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Re: Threading and SharedMem (Re: [Caml-list] Re: Is OCaml fast?)
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Date: -- (:)
From: Gerd Stolpmann <info@g...>
Subject: Re: Threading and SharedMem (Re: [Caml-list] Re: Is OCaml fast?)
Am Dienstag, den 30.11.2010, 15:04 +0100 schrieb Stephan Houben:
> On 11/30/2010 12:55 PM, oliver@first.in-berlin.de wrote:
> > There is one problem with this... when you have forked, then
> > you obviously have separated processes and also in each process
> > your own ocaml-program with it's own GC running...
> 
> ...neatly sidestepping the problem that the GC needs to lock out all threads...
> 
> > .with such a mem-mapping trick (never used Bigarray, so I'm astouned it uses
> > mmap) you then have independent processes, working on shared mem without
> > synchronisation.
> 
> > This is a good possibility to get corrupted data, and therefore unreliable behaviour.
> 
> Well, not more possibility than inherently in any code that updates a shared data structure
> in parallel. It is certainly not the case that the independently executing GCs in both
> processes are causing data corruption, since the GC only operates on unshared memory.
> Note that the GC doesn't move the Bigarray data around.
> 
> (I am not sure if this was in particular your worry or that it was just the lack of
>   synchronisation mechanisms which you bring up next.
>   Apologies if I am addressing some non-concern.)
> 
> > So, you have somehow to create a way of communicating of these processes.
> >
> > This already is easily done in the Threads-module, because synchronisation
> > mechanisms are bound there to the OCaml API and can be used easily.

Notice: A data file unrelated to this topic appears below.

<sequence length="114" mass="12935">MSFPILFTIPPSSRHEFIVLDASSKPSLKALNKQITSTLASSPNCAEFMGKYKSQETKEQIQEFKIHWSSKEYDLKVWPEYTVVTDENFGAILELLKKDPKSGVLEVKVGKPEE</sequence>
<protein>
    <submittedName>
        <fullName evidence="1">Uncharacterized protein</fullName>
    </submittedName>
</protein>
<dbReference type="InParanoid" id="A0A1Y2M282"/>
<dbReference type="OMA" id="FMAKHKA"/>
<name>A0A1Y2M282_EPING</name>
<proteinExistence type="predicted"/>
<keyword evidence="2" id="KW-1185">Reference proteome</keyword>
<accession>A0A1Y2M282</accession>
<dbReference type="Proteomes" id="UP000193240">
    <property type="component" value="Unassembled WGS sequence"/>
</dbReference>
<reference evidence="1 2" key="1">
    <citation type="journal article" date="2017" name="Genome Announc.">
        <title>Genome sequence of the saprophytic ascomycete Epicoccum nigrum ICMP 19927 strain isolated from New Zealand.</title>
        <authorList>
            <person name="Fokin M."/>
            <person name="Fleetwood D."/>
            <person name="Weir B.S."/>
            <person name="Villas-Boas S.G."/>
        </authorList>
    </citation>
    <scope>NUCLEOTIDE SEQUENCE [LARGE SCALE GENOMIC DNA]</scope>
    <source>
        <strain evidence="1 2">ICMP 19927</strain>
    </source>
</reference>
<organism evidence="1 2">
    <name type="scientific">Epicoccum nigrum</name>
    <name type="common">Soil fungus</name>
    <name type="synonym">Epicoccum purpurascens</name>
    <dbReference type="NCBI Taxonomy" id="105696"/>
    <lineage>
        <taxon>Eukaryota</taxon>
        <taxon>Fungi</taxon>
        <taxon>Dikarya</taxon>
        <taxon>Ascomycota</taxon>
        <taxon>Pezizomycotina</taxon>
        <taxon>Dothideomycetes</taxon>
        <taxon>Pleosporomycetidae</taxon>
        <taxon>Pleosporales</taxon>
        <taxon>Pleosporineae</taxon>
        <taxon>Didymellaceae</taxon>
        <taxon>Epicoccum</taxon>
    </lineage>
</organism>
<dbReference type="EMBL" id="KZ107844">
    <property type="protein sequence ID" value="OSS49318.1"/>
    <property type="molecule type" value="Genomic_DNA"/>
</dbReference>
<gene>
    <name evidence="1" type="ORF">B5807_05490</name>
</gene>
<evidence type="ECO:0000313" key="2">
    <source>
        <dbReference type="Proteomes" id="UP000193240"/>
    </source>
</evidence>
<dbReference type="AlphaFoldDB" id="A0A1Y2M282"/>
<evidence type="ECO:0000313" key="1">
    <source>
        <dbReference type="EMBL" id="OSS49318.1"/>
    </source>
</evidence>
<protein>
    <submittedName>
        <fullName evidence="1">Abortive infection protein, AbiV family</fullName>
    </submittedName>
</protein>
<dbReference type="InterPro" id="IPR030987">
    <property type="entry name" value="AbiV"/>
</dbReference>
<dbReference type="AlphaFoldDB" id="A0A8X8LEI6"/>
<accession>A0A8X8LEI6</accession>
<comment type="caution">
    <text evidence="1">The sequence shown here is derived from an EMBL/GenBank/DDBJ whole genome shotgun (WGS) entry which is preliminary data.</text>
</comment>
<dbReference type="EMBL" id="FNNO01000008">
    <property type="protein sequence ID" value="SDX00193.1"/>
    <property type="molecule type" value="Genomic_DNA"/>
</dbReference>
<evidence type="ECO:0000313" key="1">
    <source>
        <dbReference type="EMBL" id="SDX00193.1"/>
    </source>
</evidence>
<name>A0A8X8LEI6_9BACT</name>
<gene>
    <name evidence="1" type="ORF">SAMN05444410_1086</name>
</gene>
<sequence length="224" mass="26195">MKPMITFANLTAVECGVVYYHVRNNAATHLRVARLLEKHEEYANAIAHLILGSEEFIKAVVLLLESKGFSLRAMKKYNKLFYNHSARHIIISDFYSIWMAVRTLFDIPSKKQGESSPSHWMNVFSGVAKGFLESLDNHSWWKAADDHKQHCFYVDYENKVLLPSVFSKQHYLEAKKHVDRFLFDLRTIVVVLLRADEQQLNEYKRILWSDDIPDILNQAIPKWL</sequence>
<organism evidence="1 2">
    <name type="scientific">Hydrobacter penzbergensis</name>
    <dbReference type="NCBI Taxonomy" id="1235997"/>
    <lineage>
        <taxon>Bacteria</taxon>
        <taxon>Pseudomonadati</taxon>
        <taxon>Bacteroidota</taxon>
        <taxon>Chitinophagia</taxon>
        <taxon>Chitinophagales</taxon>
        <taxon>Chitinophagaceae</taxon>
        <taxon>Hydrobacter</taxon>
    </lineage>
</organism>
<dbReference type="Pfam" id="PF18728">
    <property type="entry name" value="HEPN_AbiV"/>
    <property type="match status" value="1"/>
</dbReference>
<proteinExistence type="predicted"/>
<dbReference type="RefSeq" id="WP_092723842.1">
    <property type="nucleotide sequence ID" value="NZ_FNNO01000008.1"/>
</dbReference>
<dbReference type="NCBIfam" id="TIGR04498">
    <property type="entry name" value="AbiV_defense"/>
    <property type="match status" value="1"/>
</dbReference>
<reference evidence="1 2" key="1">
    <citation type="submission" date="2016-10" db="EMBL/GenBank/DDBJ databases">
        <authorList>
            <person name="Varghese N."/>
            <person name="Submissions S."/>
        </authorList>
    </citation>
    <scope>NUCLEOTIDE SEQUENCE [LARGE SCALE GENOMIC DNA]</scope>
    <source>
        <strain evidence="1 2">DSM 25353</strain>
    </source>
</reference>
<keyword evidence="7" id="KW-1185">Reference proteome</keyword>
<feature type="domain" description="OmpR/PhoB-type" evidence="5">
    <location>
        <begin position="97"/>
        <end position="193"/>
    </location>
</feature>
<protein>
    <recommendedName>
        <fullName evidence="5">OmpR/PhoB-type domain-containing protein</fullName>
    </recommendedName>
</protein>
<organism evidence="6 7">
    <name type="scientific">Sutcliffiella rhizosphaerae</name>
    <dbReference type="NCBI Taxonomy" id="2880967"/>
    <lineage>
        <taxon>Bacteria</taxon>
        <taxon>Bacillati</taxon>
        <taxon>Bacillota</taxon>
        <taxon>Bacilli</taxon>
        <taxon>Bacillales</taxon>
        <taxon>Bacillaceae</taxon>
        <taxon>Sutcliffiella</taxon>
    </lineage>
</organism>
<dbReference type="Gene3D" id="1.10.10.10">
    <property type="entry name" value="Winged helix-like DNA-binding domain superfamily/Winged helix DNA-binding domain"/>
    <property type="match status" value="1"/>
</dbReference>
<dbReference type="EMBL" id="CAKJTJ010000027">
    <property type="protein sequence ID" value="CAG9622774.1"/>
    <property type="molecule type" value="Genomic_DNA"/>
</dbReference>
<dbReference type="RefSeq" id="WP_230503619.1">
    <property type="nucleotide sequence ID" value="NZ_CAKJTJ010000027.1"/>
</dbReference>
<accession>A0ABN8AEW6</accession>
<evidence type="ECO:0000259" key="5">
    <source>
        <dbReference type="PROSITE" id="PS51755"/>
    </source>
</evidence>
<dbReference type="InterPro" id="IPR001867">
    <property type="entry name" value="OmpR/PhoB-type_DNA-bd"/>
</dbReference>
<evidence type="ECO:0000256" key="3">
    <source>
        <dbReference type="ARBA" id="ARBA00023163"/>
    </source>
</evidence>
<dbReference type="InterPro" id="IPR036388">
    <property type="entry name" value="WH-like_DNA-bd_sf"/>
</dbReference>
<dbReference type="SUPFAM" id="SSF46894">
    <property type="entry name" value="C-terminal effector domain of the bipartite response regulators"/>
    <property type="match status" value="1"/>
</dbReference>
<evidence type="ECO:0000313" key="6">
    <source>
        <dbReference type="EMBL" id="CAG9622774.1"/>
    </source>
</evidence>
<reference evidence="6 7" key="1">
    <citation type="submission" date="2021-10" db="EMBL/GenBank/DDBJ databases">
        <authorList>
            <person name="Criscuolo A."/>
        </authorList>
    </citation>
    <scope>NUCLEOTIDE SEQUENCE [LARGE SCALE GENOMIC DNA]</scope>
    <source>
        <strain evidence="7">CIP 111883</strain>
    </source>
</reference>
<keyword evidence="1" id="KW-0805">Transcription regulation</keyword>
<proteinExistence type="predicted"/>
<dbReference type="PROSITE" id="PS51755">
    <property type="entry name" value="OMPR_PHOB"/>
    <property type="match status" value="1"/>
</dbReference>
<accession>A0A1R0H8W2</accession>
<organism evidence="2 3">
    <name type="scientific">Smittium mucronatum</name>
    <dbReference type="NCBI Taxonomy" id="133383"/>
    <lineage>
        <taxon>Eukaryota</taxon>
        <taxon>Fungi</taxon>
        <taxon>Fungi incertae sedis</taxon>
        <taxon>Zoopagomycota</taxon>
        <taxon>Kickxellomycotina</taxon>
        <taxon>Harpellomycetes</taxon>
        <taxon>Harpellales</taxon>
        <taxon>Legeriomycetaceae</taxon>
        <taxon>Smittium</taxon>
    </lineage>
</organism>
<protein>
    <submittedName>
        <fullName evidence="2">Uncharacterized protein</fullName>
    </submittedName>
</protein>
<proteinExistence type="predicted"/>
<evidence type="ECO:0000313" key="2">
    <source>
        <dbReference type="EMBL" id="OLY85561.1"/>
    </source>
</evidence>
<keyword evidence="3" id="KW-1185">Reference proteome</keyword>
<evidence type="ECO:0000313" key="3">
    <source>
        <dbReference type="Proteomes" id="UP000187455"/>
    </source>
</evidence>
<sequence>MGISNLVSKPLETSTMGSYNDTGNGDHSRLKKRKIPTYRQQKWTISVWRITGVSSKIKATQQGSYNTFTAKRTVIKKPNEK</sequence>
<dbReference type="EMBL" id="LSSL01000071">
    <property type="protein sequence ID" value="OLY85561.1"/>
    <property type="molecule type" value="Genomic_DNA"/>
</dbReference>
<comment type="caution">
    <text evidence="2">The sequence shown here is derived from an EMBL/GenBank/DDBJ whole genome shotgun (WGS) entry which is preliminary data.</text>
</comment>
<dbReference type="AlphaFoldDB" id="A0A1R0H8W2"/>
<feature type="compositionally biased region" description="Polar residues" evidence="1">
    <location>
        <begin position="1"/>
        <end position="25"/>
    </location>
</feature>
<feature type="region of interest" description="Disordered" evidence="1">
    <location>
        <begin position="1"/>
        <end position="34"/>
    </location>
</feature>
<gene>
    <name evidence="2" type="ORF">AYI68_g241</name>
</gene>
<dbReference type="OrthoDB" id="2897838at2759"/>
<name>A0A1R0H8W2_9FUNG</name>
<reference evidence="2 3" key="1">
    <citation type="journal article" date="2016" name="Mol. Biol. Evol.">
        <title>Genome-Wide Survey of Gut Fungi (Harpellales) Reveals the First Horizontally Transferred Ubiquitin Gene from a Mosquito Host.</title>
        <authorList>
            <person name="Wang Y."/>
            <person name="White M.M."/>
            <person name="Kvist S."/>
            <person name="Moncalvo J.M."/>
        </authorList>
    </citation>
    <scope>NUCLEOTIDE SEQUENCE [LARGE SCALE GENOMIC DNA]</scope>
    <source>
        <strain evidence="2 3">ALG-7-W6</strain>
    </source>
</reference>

> >
> > In the Unix module there is not much of ths IPC stuff...
> 
> In fact there is the Unix.pipe function which can be used for message passing
> communication between processes.
> A pipe can also be used as a semaphore:
> operation V corresponds to writing a byte to the pipe, operation P corresponds to reading a byte.
> It's a bit heavy since it always makes a kernel call even for the non-contended case, but
> otherwise it works perfectly.
> 
> For many purposes (e.g. something "embarrassingly parallel" like computing the Mandelbrot set)
> you can just divide the work up-front and only rely on the implicit synchronization given
> by waitpid.
> 
> If you allow me a final observation/rant: I personally feel that the use of fork() and
> pipes as a way to exploit multiple CPUs is underrated. When appropriate (lots of computation
> and not so much synchronisation/communication) it works really great and is very robust because
> all data is process-private by default, as opposed to threading, where everything is shared
> and you have to stand on your head to get a thread-local variable. Performance can also be better
> since you don't run into cache coherency issues.
> 
> I am not sure why it is not used more; possibly because it is not supported on Windows.

I don't think this is the reason. Many people can ignore Windows,
actually.

The problem is more that your whole program needs then to be
restructured - multi-processing implies a process model (which is the
master, which are the workers). With multi-threading you can start
threads at all times without having to worry about that (i.e. supports
"programming without design" if you want to take that as a negative
point).

This is what I want to fix with my Netmulticore library - it defines a
framework allowing you to start new processes at any time without having
to worry about the process hierarchy.

Also, many practical problems are only O(n log n), at most. The cost for
serialization of data through a pipe cannot be neglected here. This
makes shared memory attractive, even if it is only available in a
restricted form (like write once memory).

Gerd


> Stephan
> 
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